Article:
Toddlers: Houses

For more information on how I plan and prepare my toddler storytimes, check out this introduction post. And for a complete list of the repeating extension activities, visit this post. I starred the materials used in the plan; multiple stars indicate use for more than one session.

The Plan

Books

houses

Bear at Home by Stella Blackstone
The House in the Night by Susan Marie Swanson**
My House by Byron Barton***
Where is Tippy Toes? by Betsy Lewin*

Early Literacy Tip
All children need to learn how to stop what they’re doing. Playing games the incorporate the concept of stop gives children the opportunity to practice and hone their stopping skills.

Theme Extension Activities

Featured CD: Lemonade (Justin Roberts)***

Featured Track: #10 Tree Home

Flannelboard: A House for Birdie*

Flannelboard: Little Mouse, Little Mouse***

Props: The Three Little Pigs (Melissa and Doug, no longer available from what I can see)

Repeating Extension Activities

  • Egg Shakers Up***
  • Heads Shoulders Knees and Toes
  • Put Your Shaker On***
  • This Is Big, Big, Big***
  • Zoom, Zoom, Zoom*

How It Went

Monday morning (9:30)
This was a fantastic class. They loved both My House and The House in the Night. I think I really did a good service to The House in the Night by saving it for last, introducing it a quiet-down book, and promoting a chance to soothe our toddlers. It worked! I mean, it really worked — I had one toddler who was doing the sleepy eye blink, haha. They loved playing “Little Mouse” which I played twice with them!

Thursday morning (9:30)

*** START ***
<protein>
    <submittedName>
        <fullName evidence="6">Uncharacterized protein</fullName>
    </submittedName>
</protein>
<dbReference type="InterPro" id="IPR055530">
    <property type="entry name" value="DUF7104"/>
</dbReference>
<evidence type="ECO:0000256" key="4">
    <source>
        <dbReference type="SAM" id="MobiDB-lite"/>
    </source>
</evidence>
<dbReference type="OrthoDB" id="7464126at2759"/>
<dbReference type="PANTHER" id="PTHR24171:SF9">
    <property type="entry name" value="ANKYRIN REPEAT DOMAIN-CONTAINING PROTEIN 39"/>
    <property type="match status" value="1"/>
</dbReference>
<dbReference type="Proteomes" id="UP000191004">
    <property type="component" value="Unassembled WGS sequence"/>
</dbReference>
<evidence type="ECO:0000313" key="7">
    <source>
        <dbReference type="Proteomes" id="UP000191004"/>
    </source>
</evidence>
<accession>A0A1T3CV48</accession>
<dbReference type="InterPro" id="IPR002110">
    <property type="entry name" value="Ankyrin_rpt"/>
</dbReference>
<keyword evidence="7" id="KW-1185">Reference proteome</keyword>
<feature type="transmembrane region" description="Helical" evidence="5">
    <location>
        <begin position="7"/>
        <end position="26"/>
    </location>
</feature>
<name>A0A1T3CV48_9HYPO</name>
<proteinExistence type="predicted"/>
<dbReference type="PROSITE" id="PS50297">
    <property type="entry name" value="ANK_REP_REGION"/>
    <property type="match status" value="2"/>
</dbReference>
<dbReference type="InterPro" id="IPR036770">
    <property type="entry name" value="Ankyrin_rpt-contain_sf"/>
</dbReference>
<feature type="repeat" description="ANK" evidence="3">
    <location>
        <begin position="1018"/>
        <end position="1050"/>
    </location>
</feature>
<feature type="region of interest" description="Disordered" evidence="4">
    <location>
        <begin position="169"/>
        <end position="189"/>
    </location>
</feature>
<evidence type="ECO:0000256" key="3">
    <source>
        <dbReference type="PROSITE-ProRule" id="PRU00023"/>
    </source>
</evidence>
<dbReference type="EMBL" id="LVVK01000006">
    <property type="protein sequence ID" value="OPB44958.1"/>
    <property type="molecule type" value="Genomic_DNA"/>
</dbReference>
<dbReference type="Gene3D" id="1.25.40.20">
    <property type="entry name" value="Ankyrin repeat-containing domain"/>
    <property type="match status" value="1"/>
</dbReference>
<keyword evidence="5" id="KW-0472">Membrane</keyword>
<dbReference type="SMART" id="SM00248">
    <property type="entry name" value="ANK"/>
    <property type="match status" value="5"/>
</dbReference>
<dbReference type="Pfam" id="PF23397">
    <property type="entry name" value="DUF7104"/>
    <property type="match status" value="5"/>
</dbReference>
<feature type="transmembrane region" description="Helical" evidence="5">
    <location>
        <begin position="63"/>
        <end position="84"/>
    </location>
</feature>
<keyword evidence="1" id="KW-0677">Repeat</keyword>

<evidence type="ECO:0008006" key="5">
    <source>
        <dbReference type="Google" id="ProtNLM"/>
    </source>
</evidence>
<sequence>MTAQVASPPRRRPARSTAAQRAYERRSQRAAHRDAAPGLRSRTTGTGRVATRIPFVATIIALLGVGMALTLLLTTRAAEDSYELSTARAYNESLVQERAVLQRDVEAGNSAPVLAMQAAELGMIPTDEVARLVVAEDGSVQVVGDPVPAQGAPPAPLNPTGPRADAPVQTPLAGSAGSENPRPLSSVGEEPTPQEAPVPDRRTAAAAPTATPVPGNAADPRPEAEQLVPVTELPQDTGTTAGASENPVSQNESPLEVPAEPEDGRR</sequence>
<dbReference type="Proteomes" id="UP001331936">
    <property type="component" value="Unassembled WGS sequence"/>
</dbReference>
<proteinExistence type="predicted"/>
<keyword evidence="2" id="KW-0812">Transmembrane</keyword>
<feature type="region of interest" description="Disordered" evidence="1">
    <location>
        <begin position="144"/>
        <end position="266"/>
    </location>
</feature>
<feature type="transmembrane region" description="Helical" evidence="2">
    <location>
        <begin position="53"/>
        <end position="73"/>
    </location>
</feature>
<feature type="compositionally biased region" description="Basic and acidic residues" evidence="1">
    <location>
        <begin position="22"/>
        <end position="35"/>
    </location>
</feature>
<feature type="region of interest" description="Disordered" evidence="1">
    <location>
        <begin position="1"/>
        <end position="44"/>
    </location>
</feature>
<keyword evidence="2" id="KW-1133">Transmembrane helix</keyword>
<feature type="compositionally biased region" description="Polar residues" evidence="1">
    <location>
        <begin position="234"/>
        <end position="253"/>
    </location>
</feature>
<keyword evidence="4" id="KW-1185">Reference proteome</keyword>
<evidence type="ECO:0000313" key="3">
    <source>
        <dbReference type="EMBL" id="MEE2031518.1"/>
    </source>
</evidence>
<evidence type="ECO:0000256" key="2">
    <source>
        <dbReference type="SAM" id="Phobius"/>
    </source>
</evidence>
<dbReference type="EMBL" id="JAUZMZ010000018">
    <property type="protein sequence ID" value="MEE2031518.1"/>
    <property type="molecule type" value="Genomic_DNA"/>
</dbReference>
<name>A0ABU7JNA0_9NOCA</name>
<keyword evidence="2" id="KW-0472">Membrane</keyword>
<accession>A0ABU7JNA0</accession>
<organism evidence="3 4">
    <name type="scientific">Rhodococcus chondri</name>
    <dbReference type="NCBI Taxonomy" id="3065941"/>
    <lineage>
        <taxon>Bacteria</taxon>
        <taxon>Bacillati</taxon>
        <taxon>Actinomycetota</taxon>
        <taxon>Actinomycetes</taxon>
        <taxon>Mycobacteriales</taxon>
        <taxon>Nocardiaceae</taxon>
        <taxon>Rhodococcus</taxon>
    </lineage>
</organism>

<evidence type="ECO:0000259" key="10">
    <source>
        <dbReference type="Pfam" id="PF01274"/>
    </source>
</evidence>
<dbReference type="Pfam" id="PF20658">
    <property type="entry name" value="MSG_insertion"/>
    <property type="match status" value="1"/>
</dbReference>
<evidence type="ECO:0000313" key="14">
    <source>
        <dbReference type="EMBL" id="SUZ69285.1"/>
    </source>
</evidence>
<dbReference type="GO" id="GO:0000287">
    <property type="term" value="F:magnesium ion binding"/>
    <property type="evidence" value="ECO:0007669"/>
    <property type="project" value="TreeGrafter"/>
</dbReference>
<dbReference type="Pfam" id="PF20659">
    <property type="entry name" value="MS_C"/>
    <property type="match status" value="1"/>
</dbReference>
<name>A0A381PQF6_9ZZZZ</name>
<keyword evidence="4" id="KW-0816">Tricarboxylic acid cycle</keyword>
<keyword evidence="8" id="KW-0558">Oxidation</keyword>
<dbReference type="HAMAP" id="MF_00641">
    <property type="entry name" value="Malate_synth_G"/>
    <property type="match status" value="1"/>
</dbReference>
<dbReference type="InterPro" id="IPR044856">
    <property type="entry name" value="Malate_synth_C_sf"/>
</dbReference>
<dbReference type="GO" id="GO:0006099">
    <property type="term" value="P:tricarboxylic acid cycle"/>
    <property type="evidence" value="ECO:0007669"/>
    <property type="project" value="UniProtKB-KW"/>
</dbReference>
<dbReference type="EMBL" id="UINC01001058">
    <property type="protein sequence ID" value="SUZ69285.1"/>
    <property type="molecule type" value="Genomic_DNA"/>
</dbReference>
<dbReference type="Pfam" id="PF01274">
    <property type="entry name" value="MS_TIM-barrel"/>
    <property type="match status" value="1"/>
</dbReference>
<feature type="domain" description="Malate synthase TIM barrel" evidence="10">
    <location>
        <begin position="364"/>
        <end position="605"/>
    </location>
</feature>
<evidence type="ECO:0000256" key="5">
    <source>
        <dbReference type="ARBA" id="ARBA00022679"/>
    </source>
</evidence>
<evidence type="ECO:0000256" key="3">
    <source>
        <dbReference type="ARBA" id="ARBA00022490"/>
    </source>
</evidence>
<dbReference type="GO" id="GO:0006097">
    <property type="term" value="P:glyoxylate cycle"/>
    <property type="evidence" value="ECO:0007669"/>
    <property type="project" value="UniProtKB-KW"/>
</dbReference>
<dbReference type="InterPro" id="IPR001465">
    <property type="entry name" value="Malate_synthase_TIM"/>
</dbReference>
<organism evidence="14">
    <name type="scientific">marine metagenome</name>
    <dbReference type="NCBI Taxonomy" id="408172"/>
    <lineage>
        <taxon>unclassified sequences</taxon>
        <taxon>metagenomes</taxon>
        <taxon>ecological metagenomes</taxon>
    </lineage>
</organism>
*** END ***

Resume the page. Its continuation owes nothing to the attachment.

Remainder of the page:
This group really only had success with My House today. They were too keyed up to enjoy Where Is Tippy Toes?, so I skipped a few pages to finish up the book early. They were PROFESSIONALS at “Put Your Shaker On” — even when I changed up the song and added in elbow for the toddlers to get a chance to cross the midline. (Which also gave me a nice opportunity to share a caregiver tip!)

Thursday morning (10:30)
And my last group was the most low-key, but really opened up when we played “Little Mouse” on the flannelboard. I loved hearing them shout colors or point to colors on their clothes (which is a tip I give for my non-verbal kiddos). I could tell that we were getting tired by the end of storytime because I had a couple of criers. I tried to remedy this with The House in the Night, but it wasn’t as successful as Monday. But we ended with bubbles and as everyone knows, those are magical to toddlers.

2 comments on “Toddlers: Houses

  1. swtspontaneous
    February 24, 2017 at 5:17 am #

    You have kids who don’t talk in your class or are you just providing tips for those who do? I am asking because I have always wondered what a full inclusion class would be like… teaching one.

    • Katie
      March 23, 2017 at 10:42 am #

      Since our toddler class is 18-36 months, some of the younger toddlers do not have recognizable words. So I do provide tips for non-verbals friends.

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